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Re: Semi-public resources in Uniform Messaging

From: Ian Hickson <ian@hixie.ch>
Date: Wed, 9 Dec 2009 09:39:27 +0000 (UTC)
To: Tyler Close <tyler.close@gmail.com>
Cc: public-webapps@w3.org
Message-ID: <Pine.LNX.4.62.0912090933580.16061@hixie.dreamhostps.com>
On Tue, 8 Dec 2009, Tyler Close wrote:
> 
> I assume you want to move on to the XHR-like example, so I've just got a 
> few clarification questions about it...

The examples are equivalent as far as I can tell. Both are important; for 
me, the <video> one is more important since I'm editing the spec that will 
need to define how to work with <video>.


> On Tue, Dec 8, 2009 at 11:18 AM, Ian Hickson <ian@hixie.ch> wrote:
> > http://lists.w3.org/Archives/Public/public-webapps/2009OctDec/att-0914/draft.html
> >
> > To recast the question in terms of XMLHttpRequest, how would one label a
> > static resource on an intranet server, e.g.:
> >
> >   http://marketing.corp.example.com/productcodes.xml
> >
> > ...such that it can be read (using XMLHttpRequest) by scripts embedded on
> > pages from the following hosts:
> >
> >   http://www.corp.example.com/
> >   http://finance.corp.example.com/
> >   http://eng.corp.example.com/
> >   http://intranet.example.com/
> >
> > ...but such that it could _not_ be read by pages from the following hosts
> > (i.e. the HTTP response would not be made accessible to scripts on pages
> > from these hosts):
> >
> >   http://hostile-blog.example.com/
> >   http://www.hostile.example/
> 
> Are you saying a firewall prevents the author of the attack pages from 
> directing his own browser to any of the legitimate pages that have 
> access to the data?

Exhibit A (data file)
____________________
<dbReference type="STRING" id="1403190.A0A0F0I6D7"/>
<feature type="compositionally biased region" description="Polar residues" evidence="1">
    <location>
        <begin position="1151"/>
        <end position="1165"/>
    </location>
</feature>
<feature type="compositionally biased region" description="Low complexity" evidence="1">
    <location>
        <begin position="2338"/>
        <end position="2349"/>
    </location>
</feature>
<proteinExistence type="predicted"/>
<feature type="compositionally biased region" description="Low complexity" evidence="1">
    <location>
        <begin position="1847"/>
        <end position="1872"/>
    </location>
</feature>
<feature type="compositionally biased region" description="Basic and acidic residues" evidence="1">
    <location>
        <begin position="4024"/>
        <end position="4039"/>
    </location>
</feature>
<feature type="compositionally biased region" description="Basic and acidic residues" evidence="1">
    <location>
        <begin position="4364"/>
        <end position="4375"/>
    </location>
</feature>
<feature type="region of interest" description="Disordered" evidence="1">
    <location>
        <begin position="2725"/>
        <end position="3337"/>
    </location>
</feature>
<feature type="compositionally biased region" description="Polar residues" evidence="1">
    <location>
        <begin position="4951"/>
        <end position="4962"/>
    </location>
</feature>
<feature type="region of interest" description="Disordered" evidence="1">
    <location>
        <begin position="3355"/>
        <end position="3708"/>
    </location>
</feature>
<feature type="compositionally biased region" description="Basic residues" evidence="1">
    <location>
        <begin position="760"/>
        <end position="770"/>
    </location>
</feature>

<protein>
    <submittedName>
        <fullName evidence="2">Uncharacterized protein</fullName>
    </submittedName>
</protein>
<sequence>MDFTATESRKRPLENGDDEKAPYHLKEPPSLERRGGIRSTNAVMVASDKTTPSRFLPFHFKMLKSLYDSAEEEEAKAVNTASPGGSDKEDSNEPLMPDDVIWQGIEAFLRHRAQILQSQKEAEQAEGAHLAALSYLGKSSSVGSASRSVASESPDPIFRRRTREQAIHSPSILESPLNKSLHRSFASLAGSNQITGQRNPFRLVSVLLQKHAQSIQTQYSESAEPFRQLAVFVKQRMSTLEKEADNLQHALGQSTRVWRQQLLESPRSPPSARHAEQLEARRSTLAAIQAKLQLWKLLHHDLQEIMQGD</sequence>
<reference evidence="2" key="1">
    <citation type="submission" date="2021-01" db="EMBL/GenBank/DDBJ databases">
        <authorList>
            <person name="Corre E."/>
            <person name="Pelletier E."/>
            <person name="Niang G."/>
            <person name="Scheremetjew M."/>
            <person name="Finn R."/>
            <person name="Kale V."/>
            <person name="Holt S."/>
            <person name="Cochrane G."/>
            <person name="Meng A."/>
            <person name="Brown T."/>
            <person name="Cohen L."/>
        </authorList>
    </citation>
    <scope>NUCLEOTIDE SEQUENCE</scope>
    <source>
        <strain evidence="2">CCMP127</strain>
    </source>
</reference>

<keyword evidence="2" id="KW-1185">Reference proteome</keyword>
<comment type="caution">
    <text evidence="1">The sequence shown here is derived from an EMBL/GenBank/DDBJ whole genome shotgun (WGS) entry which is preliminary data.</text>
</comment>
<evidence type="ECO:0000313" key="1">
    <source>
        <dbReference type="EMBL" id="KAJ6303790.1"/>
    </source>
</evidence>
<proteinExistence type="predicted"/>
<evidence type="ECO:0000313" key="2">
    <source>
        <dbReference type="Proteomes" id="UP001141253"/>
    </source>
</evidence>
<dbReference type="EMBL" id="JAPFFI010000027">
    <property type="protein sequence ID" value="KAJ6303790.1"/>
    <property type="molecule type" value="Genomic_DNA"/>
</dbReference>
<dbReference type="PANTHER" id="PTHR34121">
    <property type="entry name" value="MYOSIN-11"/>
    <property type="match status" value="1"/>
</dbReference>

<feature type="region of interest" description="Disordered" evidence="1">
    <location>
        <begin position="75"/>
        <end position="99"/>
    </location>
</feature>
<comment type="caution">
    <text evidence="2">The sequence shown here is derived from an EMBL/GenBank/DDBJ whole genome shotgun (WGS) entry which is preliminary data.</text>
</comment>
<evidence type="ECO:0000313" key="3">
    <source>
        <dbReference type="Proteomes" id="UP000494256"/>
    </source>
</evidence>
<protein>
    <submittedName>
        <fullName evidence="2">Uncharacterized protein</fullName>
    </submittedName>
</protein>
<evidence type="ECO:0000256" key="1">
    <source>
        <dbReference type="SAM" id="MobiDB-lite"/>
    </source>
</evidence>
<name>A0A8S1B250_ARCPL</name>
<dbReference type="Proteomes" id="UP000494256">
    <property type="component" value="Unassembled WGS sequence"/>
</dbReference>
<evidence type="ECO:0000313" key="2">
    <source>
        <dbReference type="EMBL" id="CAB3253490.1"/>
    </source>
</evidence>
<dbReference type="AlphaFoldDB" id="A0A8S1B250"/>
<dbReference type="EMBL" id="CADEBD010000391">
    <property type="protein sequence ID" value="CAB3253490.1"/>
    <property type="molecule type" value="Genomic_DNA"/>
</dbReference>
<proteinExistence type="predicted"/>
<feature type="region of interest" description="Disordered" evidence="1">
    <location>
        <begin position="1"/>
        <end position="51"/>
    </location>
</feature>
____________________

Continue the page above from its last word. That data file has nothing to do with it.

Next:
I don't think the firewall situation is really relevant, but for the sake 
of argument, let's say that the user is inside the fireall (or on VPN), 
and that *.corp.example.com are only accessible inside the firewall, and 
that intranet.example.com is accessible outside but only through TLS and 
with strong client authentication, and that hostile-blog.example.com and 
www.hostile.example are accessible outside without authentication.



> So, all the resources with access to the secret data are hosted by 
> servers behind a firewall; and all the attackers are outside the 
> firewall?

No.


> Furthermore, all the resources with access to the secret data are 
> trusted to not send the secret data to the attacker?

Yes, the resources who should be able to read the secret data are trusted 
not to send the data to untrusted third parties.


> It also seems that any resource hosted behind the firewall also has 
> access to the secret data, since it can just send a request 
> server-to-server, instead of server-to-browser-to-server. True?

In this example, yes, the resource on marketing.corp.example.com is not 
protected from direct access in any way other than via the firewall.

A more realistic example would probably have the resource protected from 
direct access by cookie-based authentication, but for the time being I 
think it's simpler to focus on the example without _user_ authentication 
being present also.

-- 
Ian Hickson               U+1047E                )\._.,--....,'``.    fL
http://ln.hixie.ch/       U+263A                /,   _.. \   _\  ;`._ ,.
Things that are impossible just take longer.   `._.-(,_..'--(,_..'`-.;.'
Received on Wednesday, 9 December 2009 09:39:59 GMT

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